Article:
Sectarianism in Iraq : Antagonistic Visions of Unity.

Viewing Iraq from the outside is made easier by compartmentalising its people (at least the Arabs among them) into Shi'as and Sunnis. But can such broad terms, inherently resistant to accurate quantification, description and definition, ever be a useful reflection of any society? If not, are we...

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Main Author: Haddad, Fanar.
Format: eBook
Language:English
Published: Oxford : Oxford University Press, 2011.
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245 1 0 |a Sectarianism in Iraq :  |b Antagonistic Visions of Unity. 
264 1 |a Oxford :  |b Oxford University Press,  |c 2011. 
264 4 |c ©2011. 
300 |a 1 online resource (307 pages) 
336 |a text  |b txt  |2 rdacontent 
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505 0 |a Cover -- Contents -- Acknowledgments -- 1. Introduction -- 2. Approaching a Theory of Sectarianism -- Defining Sectarianism -- Drivers of Sectarian Identity -- External Influence -- Economic Competition -- Competing myth-Symbol Complexes -- Contested Cultural Ownership of the Nation -- Ethnohistories' and the Formation of Sectarian Identity -- Assertive, Passive and Banal Sectarianism -- 3. Sectarianism in Iraq -- Iraqi Nationalism between State, Sunnis and Shi'as -- Sectarian Relations and Dominant Narratives of the Iraqi Nation-State -- The Conflation of Sectarian Identity with Ethnicity -- The Suppression of Shi'a Identity -- The Interaction of Sunni and Shi'a identities -- 'We're all Brothers' -- Class and Geographic Boundaries -- Sectarian Relations in Social Relations -- A Final Qualifier -- 4. The Events of march 1991 -- Beginnings -- Leadership and Coordination -- The End of the Uprisings -- Iran and the Uprisings -- Contentious Symbolism -- The Consequences of the Events of 1991 -- 5. The Sanctions-Era -- The Economic Breakdown -- Neo-Tribalism -- The Religious Revival -- Al-Hamla al-Imaniya -- Sectarian Identity -- Conclusion -- 6. Sectarian Relations and the mythology of 1991 -- The State's Response -- The Page of Betrayal and Treason -- Al-Intifada al-Sha'abaniyah -- 7. Sectarian Relations in Post-2003 Iraq -- The New Iraq -- Sectarian Identity in Post-2003 Iraq -- Outsiders, Insiders and the Formalisation of Sectarian Politics -- The Collision of Myth-Symbol Complexes in Post-2003 Iraq -- Sectarian Nationalism in Post-2003 Iraq -- The Contest for Cultural Ownership of Iraq -- An Old Symbol in a New Environment: the mass Graves -- Iraq, the Arab World and Arab Identity -- Arab Fighters in the Sectarian Imagination -- Competing Victimhoods -- 8. Civil War -- What is a Civil War? -- Ethnic Conflict.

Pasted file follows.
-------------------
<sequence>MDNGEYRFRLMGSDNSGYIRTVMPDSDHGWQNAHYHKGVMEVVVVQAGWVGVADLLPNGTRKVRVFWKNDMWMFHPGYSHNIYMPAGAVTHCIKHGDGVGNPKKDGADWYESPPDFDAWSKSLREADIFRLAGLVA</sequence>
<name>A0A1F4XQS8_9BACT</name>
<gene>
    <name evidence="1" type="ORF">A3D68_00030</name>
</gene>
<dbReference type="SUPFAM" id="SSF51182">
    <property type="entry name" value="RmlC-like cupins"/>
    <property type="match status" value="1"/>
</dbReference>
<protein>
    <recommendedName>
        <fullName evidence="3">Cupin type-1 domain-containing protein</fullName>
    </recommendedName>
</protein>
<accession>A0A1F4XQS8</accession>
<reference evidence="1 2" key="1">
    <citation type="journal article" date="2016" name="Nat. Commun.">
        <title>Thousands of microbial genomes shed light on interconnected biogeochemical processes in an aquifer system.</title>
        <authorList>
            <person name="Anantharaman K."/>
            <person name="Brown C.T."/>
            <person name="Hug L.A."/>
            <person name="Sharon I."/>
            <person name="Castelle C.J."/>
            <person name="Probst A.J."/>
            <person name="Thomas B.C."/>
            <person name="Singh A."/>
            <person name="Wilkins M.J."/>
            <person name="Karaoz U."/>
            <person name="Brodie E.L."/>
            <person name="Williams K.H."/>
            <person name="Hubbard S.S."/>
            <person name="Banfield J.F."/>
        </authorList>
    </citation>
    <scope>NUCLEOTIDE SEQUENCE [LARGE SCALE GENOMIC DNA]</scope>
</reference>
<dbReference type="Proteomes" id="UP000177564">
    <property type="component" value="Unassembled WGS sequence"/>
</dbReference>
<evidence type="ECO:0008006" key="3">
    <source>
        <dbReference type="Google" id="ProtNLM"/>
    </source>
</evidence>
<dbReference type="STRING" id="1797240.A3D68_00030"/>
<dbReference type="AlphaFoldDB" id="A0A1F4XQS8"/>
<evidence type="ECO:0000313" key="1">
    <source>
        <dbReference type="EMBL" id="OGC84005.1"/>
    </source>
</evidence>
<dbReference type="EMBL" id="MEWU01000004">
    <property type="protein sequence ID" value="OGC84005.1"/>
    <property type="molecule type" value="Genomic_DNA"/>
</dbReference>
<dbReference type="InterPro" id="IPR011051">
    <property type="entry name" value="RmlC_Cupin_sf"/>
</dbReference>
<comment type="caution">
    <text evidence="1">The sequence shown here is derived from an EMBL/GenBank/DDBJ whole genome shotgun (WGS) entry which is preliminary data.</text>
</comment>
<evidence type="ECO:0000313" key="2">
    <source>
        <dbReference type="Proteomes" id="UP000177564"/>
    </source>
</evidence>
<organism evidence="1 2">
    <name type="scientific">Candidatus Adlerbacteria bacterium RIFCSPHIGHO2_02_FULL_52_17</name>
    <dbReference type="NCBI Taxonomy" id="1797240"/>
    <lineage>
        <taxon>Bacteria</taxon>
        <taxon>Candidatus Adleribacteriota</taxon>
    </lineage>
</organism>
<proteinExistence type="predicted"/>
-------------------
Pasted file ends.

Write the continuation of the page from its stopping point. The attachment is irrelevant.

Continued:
505 8 |a Sectarian Relations and Sectarian Civil War -- The Symbols of Assertive and Aggressive Sectarianism -- Fixing the Breakdown -- Conclusion -- Notes -- Selected Bibliography -- Glossary -- Index -- A -- B -- C -- D -- F -- G -- H -- I -- J -- K -- L -- M -- N -- O -- P -- R -- S -- T -- U -- V -- W. 
520 |a Viewing Iraq from the outside is made easier by compartmentalising its people (at least the Arabs among them) into Shi'as and Sunnis. But can such broad terms, inherently resistant to accurate quantification, description and definition, ever be a useful reflection of any society? If not, are we to discard the terms 'Shi'a' and 'Sunni' in seeking to understand Iraq? Or are we to deny their relevance and ignore them when considering Iraqi society? How are we to view the common Iraqi injunction that 'we are all brothers' or that 'we have no Shi'as and Sunnis' against the fact of sectarian civil war in 2006? Are they friends or enemies? Are they united or divided; indeed, are they Iraqis or are they Shi'as and Sunnis? Fanar Haddad provides the first comprehensive examination of sectarian relations and sectarian identities in Iraq. Rather than treating the subject by recourse to broad-based categorisation, his analysis recognises the inherent ambiguity of group identity. The salience of sectarian identity and views towards self and other are neither fixed nor constant; rather, they are part of a continuously fluctuating dynamic that sees the relevance of sectarian identity advancing and receding according to context and to wider socioeconomic and political conditions. What drives the salience of sectarian identity? How are sectarian identities negotiated in relation to Iraqi national identity and what role do sectarian identities play in the social and political lives of Iraqi Sunnis and Shi'as? These are some of the questions explored in this book with a particular focus on the two most significant turning points in modern Iraqi sectarian relations: the uprisings of March 1991 and the fall of the Ba'ath in 2003. Haddad explores how sectarian identities are negotiated and seeks finally to put to rest the alarmist and reductionist accounts that seek 
520 8 |a either to portray all things Iraqi in sectarian terms or to reduce sectarian identity to irrelevance. 
588 |a Description based on publisher supplied metadata and other sources. 
590 |a Electronic reproduction. Ann Arbor, Michigan : ProQuest Ebook Central, 2020. Available via World Wide Web. Access may be limited to ProQuest Ebook Central affiliated libraries.  
650 0 |a Ethnicity -- Iraq.. 
650 0 |a Iraq -- Ethnic relations.. 
650 0 |a Iraq -- Politics and government -- 20th century.. 
650 0 |a Iraq -- Politics and government -- 2003-. 
655 4 |a Electronic books. 
776 0 8 |i Print version:  |a Haddad, Fanar  |t Sectarianism in Iraq : Antagonistic Visions of Unity  |d Oxford : Oxford University Press,c2011  |z 9780199327386 
797 2 |a ProQuest (Firm) 
856 4 0 |u https://ebookcentral.proquest.com/lib/suleyman-ebooks/detail.action?docID=1775260  |z Click to View